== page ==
i’ve moved my code

My website, kevinrutherford.co.uk used to be implemented using the Drupal CMS. I did that because I wanted to host various code samples and suchlike, but in the end it was rubbish. So this week I killed it and replaced it with the much simpler 1-page site you can see there now. As a consequence I’ve moved all of my old code samples to repositories on github. All much easier for me to maintain.

The one downside to all this is that I no longer have somewhere to host my simulation of coin tossing. Well, that’s a shame, but not the end of the world. If you want to try it you can clone the github repository; or you can simply look at the three sample outputs I’ve posted here, here and here. Not a live simulation, I know, but possibly the next best thing for now.

red, green, refactor … commit

As time passes I find myself getting more and more nervous about the amount of time between passing tests, and between commits to the source code repository. So when Neil asked me today where I put the “commit” step in my TDD practice, I said:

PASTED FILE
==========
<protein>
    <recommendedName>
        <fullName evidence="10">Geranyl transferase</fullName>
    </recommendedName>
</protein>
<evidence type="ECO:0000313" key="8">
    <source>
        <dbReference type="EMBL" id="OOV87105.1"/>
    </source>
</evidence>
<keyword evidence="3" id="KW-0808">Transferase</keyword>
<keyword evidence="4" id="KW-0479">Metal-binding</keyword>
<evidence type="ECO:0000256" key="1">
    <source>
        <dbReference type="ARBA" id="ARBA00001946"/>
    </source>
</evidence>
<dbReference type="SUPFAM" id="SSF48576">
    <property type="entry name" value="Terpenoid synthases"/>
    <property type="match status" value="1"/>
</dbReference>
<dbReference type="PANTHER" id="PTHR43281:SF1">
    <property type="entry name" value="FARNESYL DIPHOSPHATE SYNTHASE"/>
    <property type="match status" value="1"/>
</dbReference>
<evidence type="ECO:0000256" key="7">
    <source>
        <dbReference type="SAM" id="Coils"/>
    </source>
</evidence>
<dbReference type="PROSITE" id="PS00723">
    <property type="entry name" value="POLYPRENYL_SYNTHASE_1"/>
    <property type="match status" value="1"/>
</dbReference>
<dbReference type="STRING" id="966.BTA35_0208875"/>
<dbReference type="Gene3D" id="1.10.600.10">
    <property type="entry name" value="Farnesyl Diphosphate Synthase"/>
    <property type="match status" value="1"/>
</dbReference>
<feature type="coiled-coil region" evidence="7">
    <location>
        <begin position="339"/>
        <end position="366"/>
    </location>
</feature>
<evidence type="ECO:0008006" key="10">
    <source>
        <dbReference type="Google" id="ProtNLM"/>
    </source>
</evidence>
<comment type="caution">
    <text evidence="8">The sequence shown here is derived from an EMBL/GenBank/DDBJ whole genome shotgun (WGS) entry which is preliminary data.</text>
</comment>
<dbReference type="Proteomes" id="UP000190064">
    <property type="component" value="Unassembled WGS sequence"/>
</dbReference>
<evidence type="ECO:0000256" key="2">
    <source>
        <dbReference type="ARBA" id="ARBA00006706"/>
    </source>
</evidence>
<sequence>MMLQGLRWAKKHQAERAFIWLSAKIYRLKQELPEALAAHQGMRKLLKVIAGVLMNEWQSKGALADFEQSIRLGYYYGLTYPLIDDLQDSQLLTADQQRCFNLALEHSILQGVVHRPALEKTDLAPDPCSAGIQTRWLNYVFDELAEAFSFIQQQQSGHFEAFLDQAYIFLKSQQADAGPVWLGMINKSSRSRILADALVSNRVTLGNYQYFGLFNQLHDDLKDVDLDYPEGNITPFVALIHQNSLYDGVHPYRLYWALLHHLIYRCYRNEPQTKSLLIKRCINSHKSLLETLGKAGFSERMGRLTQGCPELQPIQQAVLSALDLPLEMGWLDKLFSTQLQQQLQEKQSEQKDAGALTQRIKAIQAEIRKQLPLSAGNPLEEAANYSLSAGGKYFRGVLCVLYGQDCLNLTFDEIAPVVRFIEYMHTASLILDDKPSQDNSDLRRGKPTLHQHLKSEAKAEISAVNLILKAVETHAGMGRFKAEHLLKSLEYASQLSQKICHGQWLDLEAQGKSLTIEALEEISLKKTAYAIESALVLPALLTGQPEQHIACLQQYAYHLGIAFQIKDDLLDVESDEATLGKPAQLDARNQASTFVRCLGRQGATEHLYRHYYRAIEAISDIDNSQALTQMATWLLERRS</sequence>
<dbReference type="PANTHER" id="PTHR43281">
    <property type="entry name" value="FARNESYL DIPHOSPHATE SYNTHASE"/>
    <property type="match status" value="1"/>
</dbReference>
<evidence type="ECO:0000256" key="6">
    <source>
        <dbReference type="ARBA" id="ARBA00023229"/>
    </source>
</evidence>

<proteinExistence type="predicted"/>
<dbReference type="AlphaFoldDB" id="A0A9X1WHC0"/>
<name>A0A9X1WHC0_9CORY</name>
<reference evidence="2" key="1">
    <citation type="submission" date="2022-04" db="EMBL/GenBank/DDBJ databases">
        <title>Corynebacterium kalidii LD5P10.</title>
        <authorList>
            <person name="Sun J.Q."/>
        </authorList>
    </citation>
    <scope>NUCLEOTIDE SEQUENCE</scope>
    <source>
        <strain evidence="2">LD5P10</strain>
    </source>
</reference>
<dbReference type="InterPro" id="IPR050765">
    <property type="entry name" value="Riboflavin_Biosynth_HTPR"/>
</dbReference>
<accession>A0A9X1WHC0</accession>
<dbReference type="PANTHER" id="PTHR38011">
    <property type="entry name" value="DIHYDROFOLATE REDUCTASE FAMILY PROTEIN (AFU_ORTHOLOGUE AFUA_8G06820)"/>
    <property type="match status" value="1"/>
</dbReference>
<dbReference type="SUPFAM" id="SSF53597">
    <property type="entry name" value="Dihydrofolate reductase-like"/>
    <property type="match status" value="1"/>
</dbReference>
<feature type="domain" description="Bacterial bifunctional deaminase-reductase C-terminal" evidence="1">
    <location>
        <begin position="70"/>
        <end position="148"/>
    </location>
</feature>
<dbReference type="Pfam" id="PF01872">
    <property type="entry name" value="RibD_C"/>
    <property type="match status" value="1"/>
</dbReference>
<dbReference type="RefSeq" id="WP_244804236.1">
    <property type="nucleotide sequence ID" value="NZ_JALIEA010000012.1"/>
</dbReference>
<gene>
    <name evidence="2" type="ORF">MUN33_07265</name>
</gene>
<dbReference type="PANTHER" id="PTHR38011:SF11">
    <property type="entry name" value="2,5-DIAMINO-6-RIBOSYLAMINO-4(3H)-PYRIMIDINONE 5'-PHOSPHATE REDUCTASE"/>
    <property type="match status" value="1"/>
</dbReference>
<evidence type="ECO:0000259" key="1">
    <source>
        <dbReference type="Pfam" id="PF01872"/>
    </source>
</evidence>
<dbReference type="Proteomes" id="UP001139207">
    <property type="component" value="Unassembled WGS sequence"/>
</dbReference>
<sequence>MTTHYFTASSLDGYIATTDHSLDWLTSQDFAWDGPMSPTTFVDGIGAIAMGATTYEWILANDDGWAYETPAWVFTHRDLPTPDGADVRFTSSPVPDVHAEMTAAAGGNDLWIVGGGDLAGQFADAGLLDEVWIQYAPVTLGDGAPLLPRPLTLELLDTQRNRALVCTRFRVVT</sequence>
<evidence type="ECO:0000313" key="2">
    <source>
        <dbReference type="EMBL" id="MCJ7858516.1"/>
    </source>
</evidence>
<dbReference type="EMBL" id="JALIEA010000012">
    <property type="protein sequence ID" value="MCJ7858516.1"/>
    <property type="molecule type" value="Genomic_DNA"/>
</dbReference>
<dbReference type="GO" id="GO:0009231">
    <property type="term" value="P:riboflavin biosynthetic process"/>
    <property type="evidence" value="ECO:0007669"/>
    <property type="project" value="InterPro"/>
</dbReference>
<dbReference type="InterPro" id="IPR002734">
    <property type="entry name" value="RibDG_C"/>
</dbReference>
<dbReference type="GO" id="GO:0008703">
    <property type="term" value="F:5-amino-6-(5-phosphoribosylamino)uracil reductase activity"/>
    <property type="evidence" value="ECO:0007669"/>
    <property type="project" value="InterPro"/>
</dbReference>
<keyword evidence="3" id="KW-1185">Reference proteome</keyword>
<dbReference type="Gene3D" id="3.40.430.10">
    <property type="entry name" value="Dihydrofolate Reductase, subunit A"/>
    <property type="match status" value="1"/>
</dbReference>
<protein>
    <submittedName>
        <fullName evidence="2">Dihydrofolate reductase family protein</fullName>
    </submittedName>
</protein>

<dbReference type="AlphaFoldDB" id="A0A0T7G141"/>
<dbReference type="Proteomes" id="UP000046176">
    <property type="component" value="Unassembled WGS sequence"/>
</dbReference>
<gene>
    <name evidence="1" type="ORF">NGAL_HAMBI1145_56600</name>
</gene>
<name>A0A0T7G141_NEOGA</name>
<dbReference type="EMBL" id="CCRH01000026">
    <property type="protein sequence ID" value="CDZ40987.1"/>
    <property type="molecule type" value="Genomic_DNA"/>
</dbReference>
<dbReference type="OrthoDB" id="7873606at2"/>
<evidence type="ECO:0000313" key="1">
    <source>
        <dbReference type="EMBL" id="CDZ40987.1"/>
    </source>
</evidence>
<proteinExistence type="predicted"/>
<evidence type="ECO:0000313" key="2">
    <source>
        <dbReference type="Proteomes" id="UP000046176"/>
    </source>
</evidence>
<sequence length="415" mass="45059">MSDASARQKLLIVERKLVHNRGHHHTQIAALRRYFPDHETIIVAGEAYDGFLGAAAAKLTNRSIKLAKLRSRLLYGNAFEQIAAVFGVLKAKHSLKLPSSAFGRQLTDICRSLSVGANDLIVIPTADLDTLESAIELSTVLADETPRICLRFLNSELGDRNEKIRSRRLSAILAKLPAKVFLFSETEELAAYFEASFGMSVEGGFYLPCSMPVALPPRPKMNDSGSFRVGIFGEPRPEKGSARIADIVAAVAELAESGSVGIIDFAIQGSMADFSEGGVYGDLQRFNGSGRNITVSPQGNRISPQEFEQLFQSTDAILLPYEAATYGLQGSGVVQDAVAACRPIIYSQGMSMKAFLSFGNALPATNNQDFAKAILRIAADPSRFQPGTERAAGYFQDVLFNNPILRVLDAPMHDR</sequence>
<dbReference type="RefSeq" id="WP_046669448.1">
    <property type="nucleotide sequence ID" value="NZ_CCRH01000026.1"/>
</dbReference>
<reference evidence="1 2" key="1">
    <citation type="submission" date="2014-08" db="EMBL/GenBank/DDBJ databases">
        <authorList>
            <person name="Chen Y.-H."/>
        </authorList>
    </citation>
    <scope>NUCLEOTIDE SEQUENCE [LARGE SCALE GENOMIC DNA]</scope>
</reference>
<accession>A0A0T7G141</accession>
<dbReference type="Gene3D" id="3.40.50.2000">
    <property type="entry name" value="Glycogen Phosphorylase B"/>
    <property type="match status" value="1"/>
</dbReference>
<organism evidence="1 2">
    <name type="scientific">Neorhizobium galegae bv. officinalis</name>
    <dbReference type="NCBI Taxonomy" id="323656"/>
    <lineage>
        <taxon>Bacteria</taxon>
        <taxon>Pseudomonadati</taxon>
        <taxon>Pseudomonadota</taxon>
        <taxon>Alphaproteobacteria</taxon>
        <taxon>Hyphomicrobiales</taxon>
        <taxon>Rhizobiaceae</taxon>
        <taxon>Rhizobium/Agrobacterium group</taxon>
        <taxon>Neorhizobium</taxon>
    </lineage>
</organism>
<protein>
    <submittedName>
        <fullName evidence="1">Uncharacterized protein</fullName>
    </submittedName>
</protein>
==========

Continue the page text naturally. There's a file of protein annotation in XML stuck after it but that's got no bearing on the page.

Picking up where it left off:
red
green
   commit
refactor
   commit

That extra “commit” at the green bar captures the safe state, in case I get distracted by the kids or forget to take my medication. It also shares that working code with the rest of the team, which in turn makes sure I get feedback on whether it builds. And that also makes sure those tests get run more frequently and outside of my environment sooner.

Recently I’ve been learning to use Git (which I like a lot, although some of the differences from Subversion stil baffle me a little). Anyroadup, with Git I can get even more safety from the process:

red
   commit
green
   commit
   push
refactor
   commit
   push

The extra “commit” at the red bar is local to my repository. It means I can “stop on a red bar”, as used to be recommended in the early days of TDD, and yet still have all my code checked in.

I wonder whether I’m becoming more paranoid as Old Age now has me in its grip…